Did you have any idea that Disney Princess stories can be harmful to your kids?
A new research from BYU family life professor Sarah M Coyne shows that engagement with Disney Princess culture isn’t so harmless, it can influence preschoolers to be more susceptible to potentially damaging stereotypes.
These stereotypical behaviours aren’t bad in and of themselves, but past research has shown that they can be limiting in the long term for young women.
The study involved 198 preschoolers and assessed how much they interacted with Disney Princess culture (watching movies, playing with toys, etc.).
The assessments of princess engagement and gender-stereotypical behaviour were based on reports from parents and teachers and an interactive task where the children would sort and rank their favourite toys from a varied collection of “girl” toys (dolls, tea sets), “boy” toys (action figures, tool sets) and gender-neutral options (puzzles, paint).
The researchers found that 96 per cent of girls and 87 per cent of boys had viewed Disney Princess media. And while more than 61 per cent of girls played with princess toys at least once a week, only four per cent of boys did the same.
For both boys and girls, more interactions with the princesses predicted more female gender-stereotypical behaviour a year later.
Gendered behaviour can become problematic if girls avoid important learning experiences that aren’t perceived as feminine or believe their opportunities in life are different as women.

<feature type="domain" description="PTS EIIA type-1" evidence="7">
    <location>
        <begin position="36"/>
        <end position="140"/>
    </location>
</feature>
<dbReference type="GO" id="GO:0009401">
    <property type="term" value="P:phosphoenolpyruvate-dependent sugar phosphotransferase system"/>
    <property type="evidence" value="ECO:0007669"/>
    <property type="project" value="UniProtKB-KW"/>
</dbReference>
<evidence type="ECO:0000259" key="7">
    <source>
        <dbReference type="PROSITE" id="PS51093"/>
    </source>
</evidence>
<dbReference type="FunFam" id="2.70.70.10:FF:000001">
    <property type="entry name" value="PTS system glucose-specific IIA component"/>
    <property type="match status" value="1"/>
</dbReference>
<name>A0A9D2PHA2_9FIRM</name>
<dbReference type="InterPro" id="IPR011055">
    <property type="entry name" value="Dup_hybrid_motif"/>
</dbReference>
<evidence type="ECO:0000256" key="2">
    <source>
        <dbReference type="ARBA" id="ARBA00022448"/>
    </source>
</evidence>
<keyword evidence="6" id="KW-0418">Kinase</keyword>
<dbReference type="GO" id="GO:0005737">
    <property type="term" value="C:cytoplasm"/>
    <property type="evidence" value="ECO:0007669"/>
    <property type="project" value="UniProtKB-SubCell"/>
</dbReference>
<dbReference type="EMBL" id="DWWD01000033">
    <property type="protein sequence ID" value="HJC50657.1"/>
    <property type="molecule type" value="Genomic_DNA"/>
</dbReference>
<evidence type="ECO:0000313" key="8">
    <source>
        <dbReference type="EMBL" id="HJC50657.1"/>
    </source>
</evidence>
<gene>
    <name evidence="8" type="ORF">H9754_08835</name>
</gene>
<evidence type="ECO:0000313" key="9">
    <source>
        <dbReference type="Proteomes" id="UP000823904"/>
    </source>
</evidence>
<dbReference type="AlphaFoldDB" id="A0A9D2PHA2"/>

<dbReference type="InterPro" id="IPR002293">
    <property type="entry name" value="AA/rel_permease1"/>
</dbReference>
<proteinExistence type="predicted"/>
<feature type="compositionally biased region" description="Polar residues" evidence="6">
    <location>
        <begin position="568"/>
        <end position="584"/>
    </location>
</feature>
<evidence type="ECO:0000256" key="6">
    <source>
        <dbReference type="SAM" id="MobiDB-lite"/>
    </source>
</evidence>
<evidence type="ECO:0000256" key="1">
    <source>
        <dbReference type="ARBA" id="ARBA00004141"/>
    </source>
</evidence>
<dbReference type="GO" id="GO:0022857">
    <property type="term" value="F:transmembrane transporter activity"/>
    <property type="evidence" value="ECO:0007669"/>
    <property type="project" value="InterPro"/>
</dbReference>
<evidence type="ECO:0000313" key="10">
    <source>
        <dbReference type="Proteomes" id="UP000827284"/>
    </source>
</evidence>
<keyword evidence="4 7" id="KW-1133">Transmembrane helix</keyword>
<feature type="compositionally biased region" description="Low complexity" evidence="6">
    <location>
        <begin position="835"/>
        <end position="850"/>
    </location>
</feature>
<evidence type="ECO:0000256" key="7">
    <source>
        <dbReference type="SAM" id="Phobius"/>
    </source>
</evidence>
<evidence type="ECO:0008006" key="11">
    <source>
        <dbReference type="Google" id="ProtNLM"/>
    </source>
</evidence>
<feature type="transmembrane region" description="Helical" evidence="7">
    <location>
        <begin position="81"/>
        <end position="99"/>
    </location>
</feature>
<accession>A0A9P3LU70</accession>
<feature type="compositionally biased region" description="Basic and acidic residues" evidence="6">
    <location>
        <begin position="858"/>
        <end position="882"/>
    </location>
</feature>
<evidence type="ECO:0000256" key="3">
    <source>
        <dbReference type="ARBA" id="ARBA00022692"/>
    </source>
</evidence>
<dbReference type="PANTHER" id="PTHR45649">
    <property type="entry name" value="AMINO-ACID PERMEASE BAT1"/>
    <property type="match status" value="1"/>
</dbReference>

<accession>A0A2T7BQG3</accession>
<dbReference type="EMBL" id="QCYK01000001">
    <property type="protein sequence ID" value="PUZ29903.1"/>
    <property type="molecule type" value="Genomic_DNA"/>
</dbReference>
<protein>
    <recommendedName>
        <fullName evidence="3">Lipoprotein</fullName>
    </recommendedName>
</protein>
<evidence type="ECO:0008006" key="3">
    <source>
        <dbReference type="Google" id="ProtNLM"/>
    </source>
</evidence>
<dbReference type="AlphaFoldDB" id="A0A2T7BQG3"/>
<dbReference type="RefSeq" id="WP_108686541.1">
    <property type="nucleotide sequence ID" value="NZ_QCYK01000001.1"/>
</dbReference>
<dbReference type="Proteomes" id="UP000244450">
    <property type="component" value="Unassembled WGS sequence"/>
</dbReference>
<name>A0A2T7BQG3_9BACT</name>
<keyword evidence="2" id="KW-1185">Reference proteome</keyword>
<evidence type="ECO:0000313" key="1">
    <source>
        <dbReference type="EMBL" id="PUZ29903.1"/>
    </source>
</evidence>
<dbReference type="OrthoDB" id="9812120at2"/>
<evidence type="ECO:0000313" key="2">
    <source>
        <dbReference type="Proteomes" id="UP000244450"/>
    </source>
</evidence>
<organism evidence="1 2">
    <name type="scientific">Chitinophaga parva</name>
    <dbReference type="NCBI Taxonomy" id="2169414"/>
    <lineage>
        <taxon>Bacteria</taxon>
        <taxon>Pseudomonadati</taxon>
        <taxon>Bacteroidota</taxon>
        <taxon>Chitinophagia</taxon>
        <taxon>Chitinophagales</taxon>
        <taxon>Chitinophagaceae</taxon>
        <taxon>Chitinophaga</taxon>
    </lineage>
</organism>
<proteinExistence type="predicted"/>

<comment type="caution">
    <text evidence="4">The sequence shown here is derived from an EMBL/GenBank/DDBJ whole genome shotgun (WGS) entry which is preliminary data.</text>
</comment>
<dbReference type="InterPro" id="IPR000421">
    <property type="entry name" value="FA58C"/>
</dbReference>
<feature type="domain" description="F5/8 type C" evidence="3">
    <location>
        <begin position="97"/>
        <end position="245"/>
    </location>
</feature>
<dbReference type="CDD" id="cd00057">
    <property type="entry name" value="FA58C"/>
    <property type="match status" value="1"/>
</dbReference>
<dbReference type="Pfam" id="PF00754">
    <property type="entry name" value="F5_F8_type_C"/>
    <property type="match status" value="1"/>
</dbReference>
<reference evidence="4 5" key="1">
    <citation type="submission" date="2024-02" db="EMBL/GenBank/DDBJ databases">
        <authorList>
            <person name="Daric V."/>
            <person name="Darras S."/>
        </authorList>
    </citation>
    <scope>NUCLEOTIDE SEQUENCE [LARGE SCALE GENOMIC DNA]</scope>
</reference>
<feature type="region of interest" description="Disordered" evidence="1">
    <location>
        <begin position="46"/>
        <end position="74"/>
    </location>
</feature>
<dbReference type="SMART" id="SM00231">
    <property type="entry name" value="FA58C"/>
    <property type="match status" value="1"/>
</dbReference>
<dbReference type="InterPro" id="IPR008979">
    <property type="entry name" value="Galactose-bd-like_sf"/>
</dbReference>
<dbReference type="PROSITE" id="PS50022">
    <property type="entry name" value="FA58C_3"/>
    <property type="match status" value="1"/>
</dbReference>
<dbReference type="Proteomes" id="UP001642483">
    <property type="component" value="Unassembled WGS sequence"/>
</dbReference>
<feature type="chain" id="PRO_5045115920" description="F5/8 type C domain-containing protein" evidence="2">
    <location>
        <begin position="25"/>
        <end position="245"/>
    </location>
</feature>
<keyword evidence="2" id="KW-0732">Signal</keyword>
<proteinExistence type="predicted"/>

Greater female stereotypical behaviour is not worrisome for boys because the boys in the study who engaged with Disney Princess media had better body esteem and were more helpful to others.
These beneficial effects suggest that princesses provide a needed counterbalance to the hyper-masculine superhero media that’s traditionally presented to boys.
However, the negative effects for girls aren’t limited to damaging stereotypical behaviour alone.
The study also shows that girls with worse body esteem engage more with the Disney Princesses over time, perhaps seeking out role models of what they consider to be beautiful.
Children don’t have to completely disengage with princess culture, it’s not realistic to avoid the abundant princess movies, toys and branded merchandise. Instead, parents should foster a wide variety of interests and talk to their kids about media influences.
For both genders, the study discovered that parents who discuss princess media with their children have a significant effect on their children’s behaviour. Coyne adds that it’s important to be careful about the way in which parents talk to their kids about princesses.
The study has also been published in journal Child Development.